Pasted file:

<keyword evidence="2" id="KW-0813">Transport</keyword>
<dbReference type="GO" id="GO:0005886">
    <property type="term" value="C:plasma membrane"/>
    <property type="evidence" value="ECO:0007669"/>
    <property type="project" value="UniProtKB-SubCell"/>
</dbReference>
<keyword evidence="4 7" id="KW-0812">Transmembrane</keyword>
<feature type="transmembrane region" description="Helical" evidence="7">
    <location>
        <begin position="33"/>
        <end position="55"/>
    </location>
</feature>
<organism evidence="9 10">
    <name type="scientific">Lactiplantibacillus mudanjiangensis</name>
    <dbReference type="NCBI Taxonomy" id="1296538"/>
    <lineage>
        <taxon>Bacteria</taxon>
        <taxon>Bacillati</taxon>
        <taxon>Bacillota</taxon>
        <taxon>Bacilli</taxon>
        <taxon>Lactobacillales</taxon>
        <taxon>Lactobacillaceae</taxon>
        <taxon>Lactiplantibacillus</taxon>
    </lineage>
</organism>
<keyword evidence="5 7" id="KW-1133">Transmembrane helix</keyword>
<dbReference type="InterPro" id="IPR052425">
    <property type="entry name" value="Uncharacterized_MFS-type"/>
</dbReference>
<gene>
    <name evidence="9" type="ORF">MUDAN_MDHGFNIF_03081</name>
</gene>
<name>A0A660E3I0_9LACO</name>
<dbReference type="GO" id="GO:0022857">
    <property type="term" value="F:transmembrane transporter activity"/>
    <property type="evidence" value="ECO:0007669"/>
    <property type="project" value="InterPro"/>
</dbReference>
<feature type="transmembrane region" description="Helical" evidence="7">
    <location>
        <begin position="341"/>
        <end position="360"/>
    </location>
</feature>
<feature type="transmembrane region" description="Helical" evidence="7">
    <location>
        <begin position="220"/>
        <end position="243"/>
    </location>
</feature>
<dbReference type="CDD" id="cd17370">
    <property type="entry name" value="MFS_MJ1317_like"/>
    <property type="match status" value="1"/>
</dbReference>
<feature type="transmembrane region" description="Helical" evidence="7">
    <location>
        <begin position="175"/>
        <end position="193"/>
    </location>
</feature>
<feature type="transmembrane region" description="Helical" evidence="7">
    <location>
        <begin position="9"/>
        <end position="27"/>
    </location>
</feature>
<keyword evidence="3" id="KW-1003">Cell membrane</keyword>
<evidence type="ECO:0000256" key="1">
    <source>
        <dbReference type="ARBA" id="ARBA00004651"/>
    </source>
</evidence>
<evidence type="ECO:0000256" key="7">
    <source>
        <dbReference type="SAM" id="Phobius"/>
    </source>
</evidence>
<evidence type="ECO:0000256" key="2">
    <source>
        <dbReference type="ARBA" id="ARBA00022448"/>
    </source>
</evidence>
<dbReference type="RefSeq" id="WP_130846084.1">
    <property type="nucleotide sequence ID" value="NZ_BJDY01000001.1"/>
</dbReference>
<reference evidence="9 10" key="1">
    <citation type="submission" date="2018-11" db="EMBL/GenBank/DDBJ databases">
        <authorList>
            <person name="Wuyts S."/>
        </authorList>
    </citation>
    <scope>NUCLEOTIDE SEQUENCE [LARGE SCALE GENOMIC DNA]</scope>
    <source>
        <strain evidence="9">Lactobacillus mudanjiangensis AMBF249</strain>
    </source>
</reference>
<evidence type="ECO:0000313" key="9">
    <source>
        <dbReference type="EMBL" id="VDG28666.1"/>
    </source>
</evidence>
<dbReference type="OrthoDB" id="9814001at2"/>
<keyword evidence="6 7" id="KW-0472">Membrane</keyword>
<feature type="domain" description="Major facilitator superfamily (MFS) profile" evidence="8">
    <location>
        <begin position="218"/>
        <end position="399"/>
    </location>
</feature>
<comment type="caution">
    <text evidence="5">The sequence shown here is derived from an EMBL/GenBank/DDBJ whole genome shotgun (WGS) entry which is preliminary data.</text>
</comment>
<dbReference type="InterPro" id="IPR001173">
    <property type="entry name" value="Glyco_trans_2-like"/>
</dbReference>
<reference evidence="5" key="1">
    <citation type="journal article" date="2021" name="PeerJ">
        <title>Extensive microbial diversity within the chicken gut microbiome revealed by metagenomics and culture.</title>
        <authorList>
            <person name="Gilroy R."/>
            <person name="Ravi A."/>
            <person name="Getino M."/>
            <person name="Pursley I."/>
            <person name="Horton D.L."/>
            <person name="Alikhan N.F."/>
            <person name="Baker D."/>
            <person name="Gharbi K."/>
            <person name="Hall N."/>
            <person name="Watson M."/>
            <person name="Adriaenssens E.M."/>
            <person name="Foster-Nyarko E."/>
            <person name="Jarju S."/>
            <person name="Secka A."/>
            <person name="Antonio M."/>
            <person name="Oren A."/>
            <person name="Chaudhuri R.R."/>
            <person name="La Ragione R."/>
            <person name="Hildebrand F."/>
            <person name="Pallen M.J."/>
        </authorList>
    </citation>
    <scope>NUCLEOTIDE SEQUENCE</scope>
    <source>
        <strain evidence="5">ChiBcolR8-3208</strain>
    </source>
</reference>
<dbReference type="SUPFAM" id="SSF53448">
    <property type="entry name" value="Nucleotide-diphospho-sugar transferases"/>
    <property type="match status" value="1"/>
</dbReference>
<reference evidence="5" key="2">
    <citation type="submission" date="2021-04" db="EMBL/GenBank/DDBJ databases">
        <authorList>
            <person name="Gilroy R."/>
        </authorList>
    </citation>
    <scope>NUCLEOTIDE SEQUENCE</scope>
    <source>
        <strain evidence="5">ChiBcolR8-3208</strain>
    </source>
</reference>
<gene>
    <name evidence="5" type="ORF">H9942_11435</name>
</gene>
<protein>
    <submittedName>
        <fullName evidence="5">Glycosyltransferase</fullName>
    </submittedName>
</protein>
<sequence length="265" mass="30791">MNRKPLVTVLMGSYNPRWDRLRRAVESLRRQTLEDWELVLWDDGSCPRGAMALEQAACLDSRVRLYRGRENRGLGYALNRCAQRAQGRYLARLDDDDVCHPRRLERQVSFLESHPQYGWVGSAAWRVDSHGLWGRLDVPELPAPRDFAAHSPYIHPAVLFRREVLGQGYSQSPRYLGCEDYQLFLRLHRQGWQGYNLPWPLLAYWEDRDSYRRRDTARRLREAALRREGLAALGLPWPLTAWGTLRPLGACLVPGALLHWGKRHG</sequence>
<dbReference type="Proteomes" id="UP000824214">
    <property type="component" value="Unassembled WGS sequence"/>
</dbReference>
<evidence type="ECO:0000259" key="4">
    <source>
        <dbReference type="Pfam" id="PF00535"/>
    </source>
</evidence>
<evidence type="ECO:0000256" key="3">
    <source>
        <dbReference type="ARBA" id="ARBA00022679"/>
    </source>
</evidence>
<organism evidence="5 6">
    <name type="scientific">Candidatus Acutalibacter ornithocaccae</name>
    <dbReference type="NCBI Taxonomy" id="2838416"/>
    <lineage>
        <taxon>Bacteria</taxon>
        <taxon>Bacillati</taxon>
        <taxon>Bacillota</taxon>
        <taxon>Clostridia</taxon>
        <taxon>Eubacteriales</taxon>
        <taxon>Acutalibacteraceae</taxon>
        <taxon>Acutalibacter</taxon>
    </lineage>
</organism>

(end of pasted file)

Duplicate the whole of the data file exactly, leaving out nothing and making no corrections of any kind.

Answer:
<keyword evidence="2" id="KW-0813">Transport</keyword>
<dbReference type="GO" id="GO:0005886">
    <property type="term" value="C:plasma membrane"/>
    <property type="evidence" value="ECO:0007669"/>
    <property type="project" value="UniProtKB-SubCell"/>
</dbReference>
<keyword evidence="4 7" id="KW-0812">Transmembrane</keyword>
<feature type="transmembrane region" description="Helical" evidence="7">
    <location>
        <begin position="33"/>
        <end position="55"/>
    </location>
</feature>
<organism evidence="9 10">
    <name type="scientific">Lactiplantibacillus mudanjiangensis</name>
    <dbReference type="NCBI Taxonomy" id="1296538"/>
    <lineage>
        <taxon>Bacteria</taxon>
        <taxon>Bacillati</taxon>
        <taxon>Bacillota</taxon>
        <taxon>Bacilli</taxon>
        <taxon>Lactobacillales</taxon>
        <taxon>Lactobacillaceae</taxon>
        <taxon>Lactiplantibacillus</taxon>
    </lineage>
</organism>
<keyword evidence="5 7" id="KW-1133">Transmembrane helix</keyword>
<dbReference type="InterPro" id="IPR052425">
    <property type="entry name" value="Uncharacterized_MFS-type"/>
</dbReference>
<gene>
    <name evidence="9" type="ORF">MUDAN_MDHGFNIF_03081</name>
</gene>
<name>A0A660E3I0_9LACO</name>
<dbReference type="GO" id="GO:0022857">
    <property type="term" value="F:transmembrane transporter activity"/>
    <property type="evidence" value="ECO:0007669"/>
    <property type="project" value="InterPro"/>
</dbReference>
<feature type="transmembrane region" description="Helical" evidence="7">
    <location>
        <begin position="341"/>
        <end position="360"/>
    </location>
</feature>
<feature type="transmembrane region" description="Helical" evidence="7">
    <location>
        <begin position="220"/>
        <end position="243"/>
    </location>
</feature>
<dbReference type="CDD" id="cd17370">
    <property type="entry name" value="MFS_MJ1317_like"/>
    <property type="match status" value="1"/>
</dbReference>
<feature type="transmembrane region" description="Helical" evidence="7">
    <location>
        <begin position="175"/>
        <end position="193"/>
    </location>
</feature>
<feature type="transmembrane region" description="Helical" evidence="7">
    <location>
        <begin position="9"/>
        <end position="27"/>
    </location>
</feature>
<keyword evidence="3" id="KW-1003">Cell membrane</keyword>
<evidence type="ECO:0000256" key="1">
    <source>
        <dbReference type="ARBA" id="ARBA00004651"/>
    </source>
</evidence>
<evidence type="ECO:0000256" key="7">
    <source>
        <dbReference type="SAM" id="Phobius"/>
    </source>
</evidence>
<evidence type="ECO:0000256" key="2">
    <source>
        <dbReference type="ARBA" id="ARBA00022448"/>
    </source>
</evidence>
<dbReference type="RefSeq" id="WP_130846084.1">
    <property type="nucleotide sequence ID" value="NZ_BJDY01000001.1"/>
</dbReference>
<reference evidence="9 10" key="1">
    <citation type="submission" date="2018-11" db="EMBL/GenBank/DDBJ databases">
        <authorList>
            <person name="Wuyts S."/>
        </authorList>
    </citation>
    <scope>NUCLEOTIDE SEQUENCE [LARGE SCALE GENOMIC DNA]</scope>
    <source>
        <strain evidence="9">Lactobacillus mudanjiangensis AMBF249</strain>
    </source>
</reference>
<evidence type="ECO:0000313" key="9">
    <source>
        <dbReference type="EMBL" id="VDG28666.1"/>
    </source>
</evidence>
<dbReference type="OrthoDB" id="9814001at2"/>
<keyword evidence="6 7" id="KW-0472">Membrane</keyword>
<feature type="domain" description="Major facilitator superfamily (MFS) profile" evidence="8">
    <location>
        <begin position="218"/>
        <end position="399"/>
    </location>
</feature>
<comment type="caution">
    <text evidence="5">The sequence shown here is derived from an EMBL/GenBank/DDBJ whole genome shotgun (WGS) entry which is preliminary data.</text>
</comment>
<dbReference type="InterPro" id="IPR001173">
    <property type="entry name" value="Glyco_trans_2-like"/>
</dbReference>
<reference evidence="5" key="1">
    <citation type="journal article" date="2021" name="PeerJ">
        <title>Extensive microbial diversity within the chicken gut microbiome revealed by metagenomics and culture.</title>
        <authorList>
            <person name="Gilroy R."/>
            <person name="Ravi A."/>
            <person name="Getino M."/>
            <person name="Pursley I."/>
            <person name="Horton D.L."/>
            <person name="Alikhan N.F."/>
            <person name="Baker D."/>
            <person name="Gharbi K."/>
            <person name="Hall N."/>
            <person name="Watson M."/>
            <person name="Adriaenssens E.M."/>
            <person name="Foster-Nyarko E."/>
            <person name="Jarju S."/>
            <person name="Secka A."/>
            <person name="Antonio M."/>
            <person name="Oren A."/>
            <person name="Chaudhuri R.R."/>
            <person name="La Ragione R."/>
            <person name="Hildebrand F."/>
            <person name="Pallen M.J."/>
        </authorList>
    </citation>
    <scope>NUCLEOTIDE SEQUENCE</scope>
    <source>
        <strain evidence="5">ChiBcolR8-3208</strain>
    </source>
</reference>
<dbReference type="SUPFAM" id="SSF53448">
    <property type="entry name" value="Nucleotide-diphospho-sugar transferases"/>
    <property type="match status" value="1"/>
</dbReference>
<reference evidence="5" key="2">
    <citation type="submission" date="2021-04" db="EMBL/GenBank/DDBJ databases">
        <authorList>
            <person name="Gilroy R."/>
        </authorList>
    </citation>
    <scope>NUCLEOTIDE SEQUENCE</scope>
    <source>
        <strain evidence="5">ChiBcolR8-3208</strain>
    </source>
</reference>
<gene>
    <name evidence="5" type="ORF">H9942_11435</name>
</gene>
<protein>
    <submittedName>
        <fullName evidence="5">Glycosyltransferase</fullName>
    </submittedName>
</protein>
<sequence length="265" mass="30791">MNRKPLVTVLMGSYNPRWDRLRRAVESLRRQTLEDWELVLWDDGSCPRGAMALEQAACLDSRVRLYRGRENRGLGYALNRCAQRAQGRYLARLDDDDVCHPRRLERQVSFLESHPQYGWVGSAAWRVDSHGLWGRLDVPELPAPRDFAAHSPYIHPAVLFRREVLGQGYSQSPRYLGCEDYQLFLRLHRQGWQGYNLPWPLLAYWEDRDSYRRRDTARRLREAALRREGLAALGLPWPLTAWGTLRPLGACLVPGALLHWGKRHG</sequence>
<dbReference type="Proteomes" id="UP000824214">
    <property type="component" value="Unassembled WGS sequence"/>
</dbReference>
<evidence type="ECO:0000259" key="4">
    <source>
        <dbReference type="Pfam" id="PF00535"/>
    </source>
</evidence>
<evidence type="ECO:0000256" key="3">
    <source>
        <dbReference type="ARBA" id="ARBA00022679"/>
    </source>
</evidence>
<organism evidence="5 6">
    <name type="scientific">Candidatus Acutalibacter ornithocaccae</name>
    <dbReference type="NCBI Taxonomy" id="2838416"/>
    <lineage>
        <taxon>Bacteria</taxon>
        <taxon>Bacillati</taxon>
        <taxon>Bacillota</taxon>
        <taxon>Clostridia</taxon>
        <taxon>Eubacteriales</taxon>
        <taxon>Acutalibacteraceae</taxon>
        <taxon>Acutalibacter</taxon>
    </lineage>
</organism>